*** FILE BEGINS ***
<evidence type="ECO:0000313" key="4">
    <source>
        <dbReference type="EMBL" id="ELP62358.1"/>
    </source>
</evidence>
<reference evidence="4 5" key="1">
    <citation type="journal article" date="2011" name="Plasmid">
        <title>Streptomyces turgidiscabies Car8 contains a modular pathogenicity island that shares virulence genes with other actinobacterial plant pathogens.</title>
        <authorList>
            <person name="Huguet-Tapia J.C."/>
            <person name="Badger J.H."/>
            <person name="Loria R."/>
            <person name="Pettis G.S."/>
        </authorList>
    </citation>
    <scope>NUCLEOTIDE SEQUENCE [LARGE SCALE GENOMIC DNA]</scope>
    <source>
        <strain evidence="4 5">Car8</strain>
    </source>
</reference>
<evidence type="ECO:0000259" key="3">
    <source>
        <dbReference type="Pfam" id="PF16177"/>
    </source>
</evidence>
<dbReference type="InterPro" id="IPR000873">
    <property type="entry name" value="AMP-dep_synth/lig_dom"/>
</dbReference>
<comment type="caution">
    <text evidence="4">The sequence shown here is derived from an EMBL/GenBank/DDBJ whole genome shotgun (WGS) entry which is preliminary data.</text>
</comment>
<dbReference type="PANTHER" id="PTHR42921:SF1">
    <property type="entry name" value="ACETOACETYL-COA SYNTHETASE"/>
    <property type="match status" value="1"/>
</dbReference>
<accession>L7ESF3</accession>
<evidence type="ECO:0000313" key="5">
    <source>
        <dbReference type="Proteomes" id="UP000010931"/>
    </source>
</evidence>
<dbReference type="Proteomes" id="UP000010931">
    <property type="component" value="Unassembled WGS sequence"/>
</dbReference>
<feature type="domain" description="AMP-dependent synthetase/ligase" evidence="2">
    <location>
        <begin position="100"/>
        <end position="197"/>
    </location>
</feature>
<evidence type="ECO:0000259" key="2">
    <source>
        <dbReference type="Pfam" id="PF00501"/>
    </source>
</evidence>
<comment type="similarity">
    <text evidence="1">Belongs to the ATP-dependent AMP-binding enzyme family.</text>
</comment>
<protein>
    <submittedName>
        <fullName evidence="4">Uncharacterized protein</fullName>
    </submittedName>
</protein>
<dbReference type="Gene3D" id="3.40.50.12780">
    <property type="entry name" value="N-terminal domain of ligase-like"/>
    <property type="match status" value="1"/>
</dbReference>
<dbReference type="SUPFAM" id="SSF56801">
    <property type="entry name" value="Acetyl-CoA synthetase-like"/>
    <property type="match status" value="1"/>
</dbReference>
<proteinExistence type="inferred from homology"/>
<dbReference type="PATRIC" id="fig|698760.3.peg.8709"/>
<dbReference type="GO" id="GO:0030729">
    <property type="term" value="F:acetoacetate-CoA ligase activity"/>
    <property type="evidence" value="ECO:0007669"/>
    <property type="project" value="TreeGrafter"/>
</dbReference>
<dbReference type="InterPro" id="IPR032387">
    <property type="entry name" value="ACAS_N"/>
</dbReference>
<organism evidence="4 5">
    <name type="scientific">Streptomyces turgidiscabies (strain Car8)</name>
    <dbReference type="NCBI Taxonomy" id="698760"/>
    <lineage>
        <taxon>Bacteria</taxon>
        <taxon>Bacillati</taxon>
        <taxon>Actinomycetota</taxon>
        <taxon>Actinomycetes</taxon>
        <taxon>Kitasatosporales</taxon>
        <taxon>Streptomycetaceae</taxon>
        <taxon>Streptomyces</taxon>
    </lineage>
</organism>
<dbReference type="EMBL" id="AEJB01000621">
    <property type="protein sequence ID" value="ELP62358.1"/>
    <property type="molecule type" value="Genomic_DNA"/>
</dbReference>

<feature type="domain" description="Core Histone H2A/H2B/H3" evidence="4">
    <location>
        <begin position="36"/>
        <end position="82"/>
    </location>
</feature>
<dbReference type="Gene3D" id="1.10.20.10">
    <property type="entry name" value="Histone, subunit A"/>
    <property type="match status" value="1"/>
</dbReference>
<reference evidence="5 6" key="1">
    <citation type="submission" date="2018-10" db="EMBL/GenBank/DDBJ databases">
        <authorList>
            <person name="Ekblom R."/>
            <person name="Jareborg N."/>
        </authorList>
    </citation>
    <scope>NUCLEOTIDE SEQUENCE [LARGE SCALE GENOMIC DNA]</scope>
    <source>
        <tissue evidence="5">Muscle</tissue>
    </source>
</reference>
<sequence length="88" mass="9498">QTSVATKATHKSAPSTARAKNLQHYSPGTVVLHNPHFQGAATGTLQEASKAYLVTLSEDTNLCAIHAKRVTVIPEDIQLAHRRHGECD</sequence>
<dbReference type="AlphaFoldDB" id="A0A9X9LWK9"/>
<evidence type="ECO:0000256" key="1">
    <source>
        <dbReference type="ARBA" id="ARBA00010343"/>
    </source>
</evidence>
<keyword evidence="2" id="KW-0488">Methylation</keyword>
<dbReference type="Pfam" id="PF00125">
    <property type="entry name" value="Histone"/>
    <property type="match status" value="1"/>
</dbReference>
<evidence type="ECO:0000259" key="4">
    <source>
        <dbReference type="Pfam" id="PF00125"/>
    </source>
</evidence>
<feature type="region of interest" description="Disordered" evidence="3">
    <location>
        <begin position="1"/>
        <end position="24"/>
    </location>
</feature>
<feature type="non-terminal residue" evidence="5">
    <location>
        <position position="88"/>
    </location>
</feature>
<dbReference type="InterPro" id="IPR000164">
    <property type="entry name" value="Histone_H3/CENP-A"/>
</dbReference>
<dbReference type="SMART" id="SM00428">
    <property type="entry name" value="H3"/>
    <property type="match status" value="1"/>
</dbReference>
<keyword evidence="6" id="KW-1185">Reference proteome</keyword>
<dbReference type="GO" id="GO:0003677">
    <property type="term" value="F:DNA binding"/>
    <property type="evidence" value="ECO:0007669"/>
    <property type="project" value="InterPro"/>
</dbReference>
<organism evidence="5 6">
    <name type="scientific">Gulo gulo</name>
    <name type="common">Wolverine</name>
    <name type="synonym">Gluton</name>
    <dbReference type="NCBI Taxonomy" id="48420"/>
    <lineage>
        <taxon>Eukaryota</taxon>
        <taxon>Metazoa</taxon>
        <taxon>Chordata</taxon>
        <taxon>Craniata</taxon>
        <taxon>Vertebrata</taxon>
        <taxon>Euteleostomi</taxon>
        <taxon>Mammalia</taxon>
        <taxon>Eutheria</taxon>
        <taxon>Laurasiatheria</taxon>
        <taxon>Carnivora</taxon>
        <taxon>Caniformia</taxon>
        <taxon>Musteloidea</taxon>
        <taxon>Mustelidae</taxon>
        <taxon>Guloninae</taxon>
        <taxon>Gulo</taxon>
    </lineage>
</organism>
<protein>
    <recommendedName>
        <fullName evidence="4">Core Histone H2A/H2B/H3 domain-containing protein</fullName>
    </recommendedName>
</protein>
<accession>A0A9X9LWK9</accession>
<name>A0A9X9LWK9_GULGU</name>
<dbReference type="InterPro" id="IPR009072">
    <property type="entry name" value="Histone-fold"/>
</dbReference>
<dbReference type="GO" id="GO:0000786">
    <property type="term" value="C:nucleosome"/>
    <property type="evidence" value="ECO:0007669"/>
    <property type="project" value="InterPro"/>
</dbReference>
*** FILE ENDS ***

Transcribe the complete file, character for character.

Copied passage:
<evidence type="ECO:0000313" key="4">
    <source>
        <dbReference type="EMBL" id="ELP62358.1"/>
    </source>
</evidence>
<reference evidence="4 5" key="1">
    <citation type="journal article" date="2011" name="Plasmid">
        <title>Streptomyces turgidiscabies Car8 contains a modular pathogenicity island that shares virulence genes with other actinobacterial plant pathogens.</title>
        <authorList>
            <person name="Huguet-Tapia J.C."/>
            <person name="Badger J.H."/>
            <person name="Loria R."/>
            <person name="Pettis G.S."/>
        </authorList>
    </citation>
    <scope>NUCLEOTIDE SEQUENCE [LARGE SCALE GENOMIC DNA]</scope>
    <source>
        <strain evidence="4 5">Car8</strain>
    </source>
</reference>
<evidence type="ECO:0000259" key="3">
    <source>
        <dbReference type="Pfam" id="PF16177"/>
    </source>
</evidence>
<dbReference type="InterPro" id="IPR000873">
    <property type="entry name" value="AMP-dep_synth/lig_dom"/>
</dbReference>
<comment type="caution">
    <text evidence="4">The sequence shown here is derived from an EMBL/GenBank/DDBJ whole genome shotgun (WGS) entry which is preliminary data.</text>
</comment>
<dbReference type="PANTHER" id="PTHR42921:SF1">
    <property type="entry name" value="ACETOACETYL-COA SYNTHETASE"/>
    <property type="match status" value="1"/>
</dbReference>
<accession>L7ESF3</accession>
<evidence type="ECO:0000313" key="5">
    <source>
        <dbReference type="Proteomes" id="UP000010931"/>
    </source>
</evidence>
<dbReference type="Proteomes" id="UP000010931">
    <property type="component" value="Unassembled WGS sequence"/>
</dbReference>
<feature type="domain" description="AMP-dependent synthetase/ligase" evidence="2">
    <location>
        <begin position="100"/>
        <end position="197"/>
    </location>
</feature>
<evidence type="ECO:0000259" key="2">
    <source>
        <dbReference type="Pfam" id="PF00501"/>
    </source>
</evidence>
<comment type="similarity">
    <text evidence="1">Belongs to the ATP-dependent AMP-binding enzyme family.</text>
</comment>
<protein>
    <submittedName>
        <fullName evidence="4">Uncharacterized protein</fullName>
    </submittedName>
</protein>
<dbReference type="Gene3D" id="3.40.50.12780">
    <property type="entry name" value="N-terminal domain of ligase-like"/>
    <property type="match status" value="1"/>
</dbReference>
<dbReference type="SUPFAM" id="SSF56801">
    <property type="entry name" value="Acetyl-CoA synthetase-like"/>
    <property type="match status" value="1"/>
</dbReference>
<proteinExistence type="inferred from homology"/>
<dbReference type="PATRIC" id="fig|698760.3.peg.8709"/>
<dbReference type="GO" id="GO:0030729">
    <property type="term" value="F:acetoacetate-CoA ligase activity"/>
    <property type="evidence" value="ECO:0007669"/>
    <property type="project" value="TreeGrafter"/>
</dbReference>
<dbReference type="InterPro" id="IPR032387">
    <property type="entry name" value="ACAS_N"/>
</dbReference>
<organism evidence="4 5">
    <name type="scientific">Streptomyces turgidiscabies (strain Car8)</name>
    <dbReference type="NCBI Taxonomy" id="698760"/>
    <lineage>
        <taxon>Bacteria</taxon>
        <taxon>Bacillati</taxon>
        <taxon>Actinomycetota</taxon>
        <taxon>Actinomycetes</taxon>
        <taxon>Kitasatosporales</taxon>
        <taxon>Streptomycetaceae</taxon>
        <taxon>Streptomyces</taxon>
    </lineage>
</organism>
<dbReference type="EMBL" id="AEJB01000621">
    <property type="protein sequence ID" value="ELP62358.1"/>
    <property type="molecule type" value="Genomic_DNA"/>
</dbReference>

<feature type="domain" description="Core Histone H2A/H2B/H3" evidence="4">
    <location>
        <begin position="36"/>
        <end position="82"/>
    </location>
</feature>
<dbReference type="Gene3D" id="1.10.20.10">
    <property type="entry name" value="Histone, subunit A"/>
    <property type="match status" value="1"/>
</dbReference>
<reference evidence="5 6" key="1">
    <citation type="submission" date="2018-10" db="EMBL/GenBank/DDBJ databases">
        <authorList>
            <person name="Ekblom R."/>
            <person name="Jareborg N."/>
        </authorList>
    </citation>
    <scope>NUCLEOTIDE SEQUENCE [LARGE SCALE GENOMIC DNA]</scope>
    <source>
        <tissue evidence="5">Muscle</tissue>
    </source>
</reference>
<sequence length="88" mass="9498">QTSVATKATHKSAPSTARAKNLQHYSPGTVVLHNPHFQGAATGTLQEASKAYLVTLSEDTNLCAIHAKRVTVIPEDIQLAHRRHGECD</sequence>
<dbReference type="AlphaFoldDB" id="A0A9X9LWK9"/>
<evidence type="ECO:0000256" key="1">
    <source>
        <dbReference type="ARBA" id="ARBA00010343"/>
    </source>
</evidence>
<keyword evidence="2" id="KW-0488">Methylation</keyword>
<dbReference type="Pfam" id="PF00125">
    <property type="entry name" value="Histone"/>
    <property type="match status" value="1"/>
</dbReference>
<evidence type="ECO:0000259" key="4">
    <source>
        <dbReference type="Pfam" id="PF00125"/>
    </source>
</evidence>
<feature type="region of interest" description="Disordered" evidence="3">
    <location>
        <begin position="1"/>
        <end position="24"/>
    </location>
</feature>
<feature type="non-terminal residue" evidence="5">
    <location>
        <position position="88"/>
    </location>
</feature>
<dbReference type="InterPro" id="IPR000164">
    <property type="entry name" value="Histone_H3/CENP-A"/>
</dbReference>
<dbReference type="SMART" id="SM00428">
    <property type="entry name" value="H3"/>
    <property type="match status" value="1"/>
</dbReference>
<keyword evidence="6" id="KW-1185">Reference proteome</keyword>
<dbReference type="GO" id="GO:0003677">
    <property type="term" value="F:DNA binding"/>
    <property type="evidence" value="ECO:0007669"/>
    <property type="project" value="InterPro"/>
</dbReference>
<organism evidence="5 6">
    <name type="scientific">Gulo gulo</name>
    <name type="common">Wolverine</name>
    <name type="synonym">Gluton</name>
    <dbReference type="NCBI Taxonomy" id="48420"/>
    <lineage>
        <taxon>Eukaryota</taxon>
        <taxon>Metazoa</taxon>
        <taxon>Chordata</taxon>
        <taxon>Craniata</taxon>
        <taxon>Vertebrata</taxon>
        <taxon>Euteleostomi</taxon>
        <taxon>Mammalia</taxon>
        <taxon>Eutheria</taxon>
        <taxon>Laurasiatheria</taxon>
        <taxon>Carnivora</taxon>
        <taxon>Caniformia</taxon>
        <taxon>Musteloidea</taxon>
        <taxon>Mustelidae</taxon>
        <taxon>Guloninae</taxon>
        <taxon>Gulo</taxon>
    </lineage>
</organism>
<protein>
    <recommendedName>
        <fullName evidence="4">Core Histone H2A/H2B/H3 domain-containing protein</fullName>
    </recommendedName>
</protein>
<accession>A0A9X9LWK9</accession>
<name>A0A9X9LWK9_GULGU</name>
<dbReference type="InterPro" id="IPR009072">
    <property type="entry name" value="Histone-fold"/>
</dbReference>
<dbReference type="GO" id="GO:0000786">
    <property type="term" value="C:nucleosome"/>
    <property type="evidence" value="ECO:0007669"/>
    <property type="project" value="InterPro"/>
</dbReference>